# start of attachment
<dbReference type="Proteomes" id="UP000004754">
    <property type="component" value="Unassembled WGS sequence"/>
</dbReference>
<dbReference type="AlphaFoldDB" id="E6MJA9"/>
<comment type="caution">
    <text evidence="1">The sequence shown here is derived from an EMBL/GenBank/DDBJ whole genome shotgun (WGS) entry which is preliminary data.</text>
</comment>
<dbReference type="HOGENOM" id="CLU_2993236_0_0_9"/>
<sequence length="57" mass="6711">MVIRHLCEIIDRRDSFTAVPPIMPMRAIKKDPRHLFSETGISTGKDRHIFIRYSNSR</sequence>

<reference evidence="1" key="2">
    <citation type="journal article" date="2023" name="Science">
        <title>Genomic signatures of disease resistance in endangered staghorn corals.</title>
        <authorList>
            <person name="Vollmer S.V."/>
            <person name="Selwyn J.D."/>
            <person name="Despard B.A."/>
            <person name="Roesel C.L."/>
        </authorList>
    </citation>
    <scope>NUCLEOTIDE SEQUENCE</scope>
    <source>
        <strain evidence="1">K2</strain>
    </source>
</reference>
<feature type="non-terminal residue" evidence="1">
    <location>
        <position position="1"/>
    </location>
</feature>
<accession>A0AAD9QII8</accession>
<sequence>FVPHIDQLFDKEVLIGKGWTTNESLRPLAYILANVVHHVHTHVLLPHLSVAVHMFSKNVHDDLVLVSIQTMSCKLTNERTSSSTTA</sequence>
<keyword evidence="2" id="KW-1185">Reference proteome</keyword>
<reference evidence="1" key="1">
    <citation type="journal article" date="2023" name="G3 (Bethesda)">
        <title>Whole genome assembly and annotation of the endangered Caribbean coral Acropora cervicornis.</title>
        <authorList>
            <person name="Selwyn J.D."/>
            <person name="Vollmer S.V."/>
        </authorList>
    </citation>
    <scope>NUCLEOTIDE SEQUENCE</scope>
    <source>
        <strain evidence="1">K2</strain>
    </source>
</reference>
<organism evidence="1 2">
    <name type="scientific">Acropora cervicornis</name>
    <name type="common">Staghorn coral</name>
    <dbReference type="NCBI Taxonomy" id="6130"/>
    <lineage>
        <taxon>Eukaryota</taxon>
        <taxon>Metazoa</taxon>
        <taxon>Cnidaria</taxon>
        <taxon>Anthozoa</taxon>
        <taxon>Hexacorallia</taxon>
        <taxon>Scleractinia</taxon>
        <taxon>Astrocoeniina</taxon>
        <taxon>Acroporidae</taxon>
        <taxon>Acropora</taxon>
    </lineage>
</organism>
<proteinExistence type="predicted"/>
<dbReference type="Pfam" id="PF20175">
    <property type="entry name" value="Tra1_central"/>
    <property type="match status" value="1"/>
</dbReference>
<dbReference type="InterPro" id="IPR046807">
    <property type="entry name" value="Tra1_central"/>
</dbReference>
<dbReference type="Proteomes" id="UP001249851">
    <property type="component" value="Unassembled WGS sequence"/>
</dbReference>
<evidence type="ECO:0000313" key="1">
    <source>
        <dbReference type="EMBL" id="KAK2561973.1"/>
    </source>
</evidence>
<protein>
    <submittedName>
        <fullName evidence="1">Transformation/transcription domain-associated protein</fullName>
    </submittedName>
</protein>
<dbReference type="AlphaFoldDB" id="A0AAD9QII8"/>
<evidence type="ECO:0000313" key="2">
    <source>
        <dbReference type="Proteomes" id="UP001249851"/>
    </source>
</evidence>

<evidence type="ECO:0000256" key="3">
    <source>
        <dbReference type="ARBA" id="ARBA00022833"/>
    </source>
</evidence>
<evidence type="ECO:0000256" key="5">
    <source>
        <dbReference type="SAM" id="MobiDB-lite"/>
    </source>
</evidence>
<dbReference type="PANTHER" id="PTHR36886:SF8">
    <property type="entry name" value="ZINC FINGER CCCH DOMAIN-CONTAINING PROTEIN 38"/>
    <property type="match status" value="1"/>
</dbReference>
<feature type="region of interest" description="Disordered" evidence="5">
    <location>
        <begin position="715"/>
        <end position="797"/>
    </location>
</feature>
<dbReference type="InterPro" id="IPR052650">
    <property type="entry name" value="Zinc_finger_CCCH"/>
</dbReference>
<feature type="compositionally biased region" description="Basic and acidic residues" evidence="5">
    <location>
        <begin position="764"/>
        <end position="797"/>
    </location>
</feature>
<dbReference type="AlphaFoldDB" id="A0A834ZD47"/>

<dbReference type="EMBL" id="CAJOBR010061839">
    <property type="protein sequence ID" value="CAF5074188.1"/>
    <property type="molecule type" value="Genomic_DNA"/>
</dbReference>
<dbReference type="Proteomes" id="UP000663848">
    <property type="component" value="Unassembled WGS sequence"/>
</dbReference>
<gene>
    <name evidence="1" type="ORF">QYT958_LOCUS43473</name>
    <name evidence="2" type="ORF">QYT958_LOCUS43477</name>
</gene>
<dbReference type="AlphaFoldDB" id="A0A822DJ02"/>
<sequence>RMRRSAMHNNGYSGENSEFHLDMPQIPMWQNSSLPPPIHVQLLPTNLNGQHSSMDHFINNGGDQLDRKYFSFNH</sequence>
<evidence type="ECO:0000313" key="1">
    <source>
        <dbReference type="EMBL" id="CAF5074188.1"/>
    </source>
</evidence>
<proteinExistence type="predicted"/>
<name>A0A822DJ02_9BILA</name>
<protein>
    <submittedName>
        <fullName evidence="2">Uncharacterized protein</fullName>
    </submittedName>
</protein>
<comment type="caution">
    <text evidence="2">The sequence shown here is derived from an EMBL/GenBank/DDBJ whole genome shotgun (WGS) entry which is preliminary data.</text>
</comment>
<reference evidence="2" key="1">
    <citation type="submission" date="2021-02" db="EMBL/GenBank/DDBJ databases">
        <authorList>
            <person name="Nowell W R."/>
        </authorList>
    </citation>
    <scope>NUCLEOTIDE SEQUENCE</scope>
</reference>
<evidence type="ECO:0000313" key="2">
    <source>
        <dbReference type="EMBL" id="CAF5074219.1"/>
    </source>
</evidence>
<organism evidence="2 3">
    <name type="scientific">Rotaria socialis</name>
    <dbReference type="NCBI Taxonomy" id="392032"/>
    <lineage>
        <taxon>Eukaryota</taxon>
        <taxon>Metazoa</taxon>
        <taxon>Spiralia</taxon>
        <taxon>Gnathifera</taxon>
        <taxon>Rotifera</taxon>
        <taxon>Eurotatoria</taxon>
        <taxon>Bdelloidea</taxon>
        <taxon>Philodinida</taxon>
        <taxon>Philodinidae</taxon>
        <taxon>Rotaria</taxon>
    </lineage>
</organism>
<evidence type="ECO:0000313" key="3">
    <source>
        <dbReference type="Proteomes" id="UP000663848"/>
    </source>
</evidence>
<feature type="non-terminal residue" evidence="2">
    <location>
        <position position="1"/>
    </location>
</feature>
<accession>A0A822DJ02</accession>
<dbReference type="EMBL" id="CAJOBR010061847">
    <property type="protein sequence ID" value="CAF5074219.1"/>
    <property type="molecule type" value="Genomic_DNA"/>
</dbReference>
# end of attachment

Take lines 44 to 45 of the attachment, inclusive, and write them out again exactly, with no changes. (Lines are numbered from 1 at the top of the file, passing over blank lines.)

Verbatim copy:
    </source>
</reference>